Telling the time has evolved over the eons from Sundials to mechanical gears to dot matrix and LCDs and now digital. But what hasn’t changed until recently has been the use of a timepiece — to tell the time (and sometimes to include the day and month). But the first aspect of a watch on the wrist has always been its looks — fake Rolex’s abound while Casio’s don’t. And so the basic shape of a wristwatch, that being a round dial surrounding an hour, minute and second hand, has survived the years and continues to be the classic to emulate. So even though the Steel HR Sport Hybrid Smartwatch combines analog and digital, it continues this classic round dial and the classic set of hands telling the time by looking at each hand and its position against the dial: the second hand being set inside its own “dial” near the bottom of the major dial, and the minute/second hands being directed against the outer edge where 60 goes in 5 point increments around going clockwise. All else found on the watch itself is the stem (another classic). The final classic for the look is having a gun metal/silver edge to the dial, with a black interior and the hands being similar in looks to the edge.
So why is this called a hybrid watch? It’s because it combines the analog (see above) and the digital — which we’ll get to now. But first let’s note that it uses Bluetooth to sync with a smartphone, because that’s how it is able to to accomplish a number of goals (and also saves on battery/CPU use). So if you’ve an iPhone or Android phone, you’ll be able to sync and see text, event and app notifications — these will appear on the face. And as to what is being seen, for sure you can personalize it to your liking.
A more recent addition to smart watches has been the ability to track a person’s vitals for health and sports use. The Health Mate app is called in for this and ties in with a sensor on the watch’s underside to give information such as continuous heartbeat monitoring, with the ability to track a number of activities, sports and such — activities like sleep with alarm, tracking of sports (expected running, cycling and swimming but also others like yoga and badminton among others).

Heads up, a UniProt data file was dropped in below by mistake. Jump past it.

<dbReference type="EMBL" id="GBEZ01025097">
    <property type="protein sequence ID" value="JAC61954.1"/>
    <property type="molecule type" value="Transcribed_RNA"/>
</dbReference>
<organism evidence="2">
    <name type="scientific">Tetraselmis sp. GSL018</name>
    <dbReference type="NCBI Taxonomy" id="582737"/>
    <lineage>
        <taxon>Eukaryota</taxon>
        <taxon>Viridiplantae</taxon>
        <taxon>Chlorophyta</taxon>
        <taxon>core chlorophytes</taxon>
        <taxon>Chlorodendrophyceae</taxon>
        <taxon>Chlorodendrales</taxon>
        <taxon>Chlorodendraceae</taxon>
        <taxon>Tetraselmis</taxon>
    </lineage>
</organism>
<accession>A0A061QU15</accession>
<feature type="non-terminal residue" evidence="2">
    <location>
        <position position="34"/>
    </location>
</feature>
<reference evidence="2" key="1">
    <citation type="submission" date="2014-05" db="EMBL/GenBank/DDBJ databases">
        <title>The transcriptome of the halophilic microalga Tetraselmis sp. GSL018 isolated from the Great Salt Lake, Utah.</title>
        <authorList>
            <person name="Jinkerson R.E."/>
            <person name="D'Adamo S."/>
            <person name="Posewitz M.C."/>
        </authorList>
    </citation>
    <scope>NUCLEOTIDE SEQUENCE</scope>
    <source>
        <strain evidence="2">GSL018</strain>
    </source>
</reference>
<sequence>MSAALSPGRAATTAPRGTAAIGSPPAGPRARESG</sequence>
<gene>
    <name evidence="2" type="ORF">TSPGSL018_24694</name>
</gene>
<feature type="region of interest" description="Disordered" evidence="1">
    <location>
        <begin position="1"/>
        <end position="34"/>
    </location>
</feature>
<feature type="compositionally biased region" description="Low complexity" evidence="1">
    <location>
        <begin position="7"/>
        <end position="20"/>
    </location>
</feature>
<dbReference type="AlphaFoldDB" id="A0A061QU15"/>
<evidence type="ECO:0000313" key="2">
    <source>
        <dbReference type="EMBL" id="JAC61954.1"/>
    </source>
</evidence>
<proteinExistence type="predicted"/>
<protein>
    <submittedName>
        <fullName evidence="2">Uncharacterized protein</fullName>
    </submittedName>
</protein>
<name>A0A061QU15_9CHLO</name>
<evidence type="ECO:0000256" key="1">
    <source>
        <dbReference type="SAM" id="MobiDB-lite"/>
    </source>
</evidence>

The app also provides personalized couching, based on the information being provided. Online connectivity works without a subscription via Cloud. And since the a with Apple’s Health and Google’s Fit, that can only be good.
Get A Good Night’s Sleep
It’s worth noting that sleeping plays an important part of what this smartwatch can do. Providing that you wear it to bed, it will auto track your sleeping — both the light sleep as well as the deep sleep cycles and their duration. As well as the sleep quality. There’s also a smart wake-up feature for waking the person up at the best time based on the sleep cycle the watch has been tracking.
Now one of the big problems with smart watches is how often they need recharging. The Steel HR Sport has to be recharged, but a few hours on the power translates into days of use — Withings says up to 25 days which, in comparison to that well known smartwatch, seems insanely good. Heck, even half that time beats the band. But so as to not get confused, this is with using normal processes -- if the watch is put in “workout” mode, then the amount of days of use drops due to heavier battery use (4-5 days being the results on average).
The HR Sport is available in 40mm in size, which is large enough for most, without being overly obvious (that’s true of the silent alarm built in as well). The stainless steel case gives it a firm “grip” on the wrist as well. The basic watch band continues this theme, although replacement bands are able to be had. Not mentioning that it was water resistant to 50 meters would be a mistake, so now it’s rectified. For further details head over to